The British news at the moment is dominated by the sad sight of coffins returning from Afghanistan. For the first time for ages, there is a sign of the political consensus behind the mission beginning to fracture. The Conservative line is that the war is still essential, but that the military are being under-resourced. It has been left to the Liberal Democrats, the third party, to question the underlying rationale of the mission. But Nick Clegg their leader cannot quite bring himself to call for a pull-out. Instead he is arguing that the mission is over-ambitious in seeking to create a democratic Afghanistan. I sympathise with his desire to open up debate about the war. But it seems an odd criticism for Clegg to make. First, its an out-of-date argument - both the Americans and the Brits have already adopted a more “realist” security-based approach. Second, if there was any party that I would expect to stick up for human rights and democracy, it would be the Lib Dems.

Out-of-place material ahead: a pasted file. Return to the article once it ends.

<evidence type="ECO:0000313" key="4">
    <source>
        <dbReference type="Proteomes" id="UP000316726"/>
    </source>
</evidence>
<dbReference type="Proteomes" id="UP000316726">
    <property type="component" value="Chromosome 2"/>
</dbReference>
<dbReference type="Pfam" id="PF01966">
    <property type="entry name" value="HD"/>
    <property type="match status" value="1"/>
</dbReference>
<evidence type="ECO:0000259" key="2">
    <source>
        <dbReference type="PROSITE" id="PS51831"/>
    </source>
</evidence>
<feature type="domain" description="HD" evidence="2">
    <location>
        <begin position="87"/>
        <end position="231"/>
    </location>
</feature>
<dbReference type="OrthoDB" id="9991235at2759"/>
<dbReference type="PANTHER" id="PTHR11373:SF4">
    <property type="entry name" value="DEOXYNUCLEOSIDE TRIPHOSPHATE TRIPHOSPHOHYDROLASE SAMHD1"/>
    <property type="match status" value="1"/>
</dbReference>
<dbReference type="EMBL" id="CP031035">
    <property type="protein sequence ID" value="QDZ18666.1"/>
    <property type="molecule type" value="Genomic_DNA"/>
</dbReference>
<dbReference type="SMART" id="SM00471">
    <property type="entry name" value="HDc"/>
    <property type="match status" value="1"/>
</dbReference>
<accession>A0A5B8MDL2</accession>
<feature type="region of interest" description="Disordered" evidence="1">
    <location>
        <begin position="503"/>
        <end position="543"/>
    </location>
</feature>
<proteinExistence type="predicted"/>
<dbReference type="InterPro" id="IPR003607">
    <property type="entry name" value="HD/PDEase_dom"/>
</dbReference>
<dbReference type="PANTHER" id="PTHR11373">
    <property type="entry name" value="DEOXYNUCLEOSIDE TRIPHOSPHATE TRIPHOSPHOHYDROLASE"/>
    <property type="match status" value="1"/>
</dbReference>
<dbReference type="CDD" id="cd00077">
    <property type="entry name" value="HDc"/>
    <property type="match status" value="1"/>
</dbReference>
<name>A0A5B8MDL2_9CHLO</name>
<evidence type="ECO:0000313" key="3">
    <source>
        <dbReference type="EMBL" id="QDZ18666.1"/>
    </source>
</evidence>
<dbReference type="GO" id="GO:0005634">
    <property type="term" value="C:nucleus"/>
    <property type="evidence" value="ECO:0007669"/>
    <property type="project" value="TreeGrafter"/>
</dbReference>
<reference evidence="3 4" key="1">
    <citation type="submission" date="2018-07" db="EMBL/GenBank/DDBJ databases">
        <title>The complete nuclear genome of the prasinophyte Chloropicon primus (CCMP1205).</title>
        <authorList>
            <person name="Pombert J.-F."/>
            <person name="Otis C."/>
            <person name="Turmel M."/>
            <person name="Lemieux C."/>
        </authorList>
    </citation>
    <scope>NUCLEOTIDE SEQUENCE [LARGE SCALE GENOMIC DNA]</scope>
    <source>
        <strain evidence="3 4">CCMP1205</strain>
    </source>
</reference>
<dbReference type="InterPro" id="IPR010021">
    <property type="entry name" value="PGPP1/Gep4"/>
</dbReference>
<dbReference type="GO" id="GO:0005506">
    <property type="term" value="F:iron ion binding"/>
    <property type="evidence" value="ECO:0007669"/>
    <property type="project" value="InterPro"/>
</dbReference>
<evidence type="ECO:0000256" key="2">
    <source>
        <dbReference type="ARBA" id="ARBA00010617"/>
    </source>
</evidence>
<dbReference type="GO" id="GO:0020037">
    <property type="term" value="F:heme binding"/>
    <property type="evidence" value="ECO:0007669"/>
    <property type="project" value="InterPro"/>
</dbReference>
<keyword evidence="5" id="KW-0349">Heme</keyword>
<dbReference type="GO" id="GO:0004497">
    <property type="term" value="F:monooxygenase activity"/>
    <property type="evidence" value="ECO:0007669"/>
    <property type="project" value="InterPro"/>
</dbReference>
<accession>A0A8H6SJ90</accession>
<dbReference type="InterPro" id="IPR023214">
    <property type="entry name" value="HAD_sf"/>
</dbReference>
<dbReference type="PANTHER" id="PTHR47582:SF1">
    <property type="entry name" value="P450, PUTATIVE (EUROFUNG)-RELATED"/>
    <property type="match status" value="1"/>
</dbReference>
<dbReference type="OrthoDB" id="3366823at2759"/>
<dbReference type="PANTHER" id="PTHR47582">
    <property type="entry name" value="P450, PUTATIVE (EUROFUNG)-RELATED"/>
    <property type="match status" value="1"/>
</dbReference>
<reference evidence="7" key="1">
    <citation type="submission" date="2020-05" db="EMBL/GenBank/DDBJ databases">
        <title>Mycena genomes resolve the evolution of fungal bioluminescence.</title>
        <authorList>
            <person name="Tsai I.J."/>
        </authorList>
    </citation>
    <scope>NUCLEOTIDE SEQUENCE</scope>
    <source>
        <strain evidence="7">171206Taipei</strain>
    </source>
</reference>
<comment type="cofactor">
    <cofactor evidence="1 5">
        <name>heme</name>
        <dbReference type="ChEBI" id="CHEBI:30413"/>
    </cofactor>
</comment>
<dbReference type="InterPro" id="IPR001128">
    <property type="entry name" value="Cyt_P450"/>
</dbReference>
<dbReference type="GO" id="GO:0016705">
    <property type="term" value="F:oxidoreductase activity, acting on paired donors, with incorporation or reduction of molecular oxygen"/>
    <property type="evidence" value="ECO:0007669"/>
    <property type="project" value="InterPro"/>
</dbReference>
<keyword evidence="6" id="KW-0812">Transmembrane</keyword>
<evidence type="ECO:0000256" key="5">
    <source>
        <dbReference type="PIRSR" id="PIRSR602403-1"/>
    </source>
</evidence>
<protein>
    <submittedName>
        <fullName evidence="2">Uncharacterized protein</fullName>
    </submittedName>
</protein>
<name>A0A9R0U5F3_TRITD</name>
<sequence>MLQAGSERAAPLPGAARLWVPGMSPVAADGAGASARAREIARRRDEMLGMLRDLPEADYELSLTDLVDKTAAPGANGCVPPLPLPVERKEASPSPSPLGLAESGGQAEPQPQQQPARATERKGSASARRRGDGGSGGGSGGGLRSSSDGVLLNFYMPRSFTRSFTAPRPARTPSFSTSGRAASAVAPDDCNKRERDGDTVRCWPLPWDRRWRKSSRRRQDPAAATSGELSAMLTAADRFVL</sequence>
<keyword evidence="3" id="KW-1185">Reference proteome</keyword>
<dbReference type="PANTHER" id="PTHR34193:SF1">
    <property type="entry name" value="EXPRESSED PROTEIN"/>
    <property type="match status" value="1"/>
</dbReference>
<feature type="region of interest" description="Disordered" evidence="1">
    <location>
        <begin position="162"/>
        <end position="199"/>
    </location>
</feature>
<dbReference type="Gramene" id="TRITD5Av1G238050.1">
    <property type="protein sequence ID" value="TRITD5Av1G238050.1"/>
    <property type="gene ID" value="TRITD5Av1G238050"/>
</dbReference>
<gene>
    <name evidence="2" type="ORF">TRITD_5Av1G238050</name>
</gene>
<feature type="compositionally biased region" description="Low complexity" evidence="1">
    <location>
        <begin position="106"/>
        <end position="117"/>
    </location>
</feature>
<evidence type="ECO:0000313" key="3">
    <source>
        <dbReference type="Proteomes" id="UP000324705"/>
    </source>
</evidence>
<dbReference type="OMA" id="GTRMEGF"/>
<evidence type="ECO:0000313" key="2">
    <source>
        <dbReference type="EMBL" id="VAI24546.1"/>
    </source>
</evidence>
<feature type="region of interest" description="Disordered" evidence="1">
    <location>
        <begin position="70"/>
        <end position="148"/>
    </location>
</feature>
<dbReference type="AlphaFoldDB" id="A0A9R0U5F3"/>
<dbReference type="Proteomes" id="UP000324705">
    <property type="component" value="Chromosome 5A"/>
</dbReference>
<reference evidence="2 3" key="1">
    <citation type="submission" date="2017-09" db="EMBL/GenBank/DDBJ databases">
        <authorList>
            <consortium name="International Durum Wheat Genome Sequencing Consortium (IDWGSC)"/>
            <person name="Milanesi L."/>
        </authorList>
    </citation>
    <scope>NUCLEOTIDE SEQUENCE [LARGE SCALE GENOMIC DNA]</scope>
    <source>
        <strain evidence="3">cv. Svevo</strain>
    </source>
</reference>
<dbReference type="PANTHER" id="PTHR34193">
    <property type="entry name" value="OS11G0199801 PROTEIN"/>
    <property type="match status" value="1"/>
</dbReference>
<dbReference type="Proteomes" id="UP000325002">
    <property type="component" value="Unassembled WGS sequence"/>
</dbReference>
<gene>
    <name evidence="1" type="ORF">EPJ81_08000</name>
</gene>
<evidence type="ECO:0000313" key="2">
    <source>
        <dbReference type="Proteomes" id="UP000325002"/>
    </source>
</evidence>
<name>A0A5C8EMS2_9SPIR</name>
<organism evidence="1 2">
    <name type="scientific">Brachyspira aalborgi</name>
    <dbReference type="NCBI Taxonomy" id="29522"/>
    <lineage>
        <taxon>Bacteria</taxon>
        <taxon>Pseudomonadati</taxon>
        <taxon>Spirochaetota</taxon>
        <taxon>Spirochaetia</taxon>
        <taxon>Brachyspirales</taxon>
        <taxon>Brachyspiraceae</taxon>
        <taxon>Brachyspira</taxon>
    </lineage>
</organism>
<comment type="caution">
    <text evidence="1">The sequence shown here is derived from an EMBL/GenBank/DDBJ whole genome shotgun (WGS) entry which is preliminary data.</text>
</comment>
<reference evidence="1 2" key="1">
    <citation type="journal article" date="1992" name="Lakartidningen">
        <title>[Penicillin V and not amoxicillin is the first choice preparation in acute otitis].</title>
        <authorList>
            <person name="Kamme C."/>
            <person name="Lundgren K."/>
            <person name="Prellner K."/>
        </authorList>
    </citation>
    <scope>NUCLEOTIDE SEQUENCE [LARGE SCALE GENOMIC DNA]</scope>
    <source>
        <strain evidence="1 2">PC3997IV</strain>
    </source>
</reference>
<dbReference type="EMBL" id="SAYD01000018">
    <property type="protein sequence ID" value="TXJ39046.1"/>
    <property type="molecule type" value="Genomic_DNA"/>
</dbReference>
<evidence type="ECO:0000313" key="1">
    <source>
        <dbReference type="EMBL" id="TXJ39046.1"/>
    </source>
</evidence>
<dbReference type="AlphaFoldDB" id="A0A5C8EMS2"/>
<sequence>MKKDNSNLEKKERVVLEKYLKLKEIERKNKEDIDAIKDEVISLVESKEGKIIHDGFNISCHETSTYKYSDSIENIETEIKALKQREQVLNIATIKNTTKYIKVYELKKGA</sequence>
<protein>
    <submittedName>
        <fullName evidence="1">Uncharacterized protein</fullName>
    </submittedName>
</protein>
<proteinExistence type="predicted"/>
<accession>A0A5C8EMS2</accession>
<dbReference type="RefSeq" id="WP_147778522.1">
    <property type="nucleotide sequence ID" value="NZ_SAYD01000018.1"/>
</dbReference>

But there is a broader peculiarity to the British debate. We are so (understandably) fixated on the losses of UK troops, that there seems to be very little attempt to understand how what Britain is doing fits in with the broader coalition strategy. Read more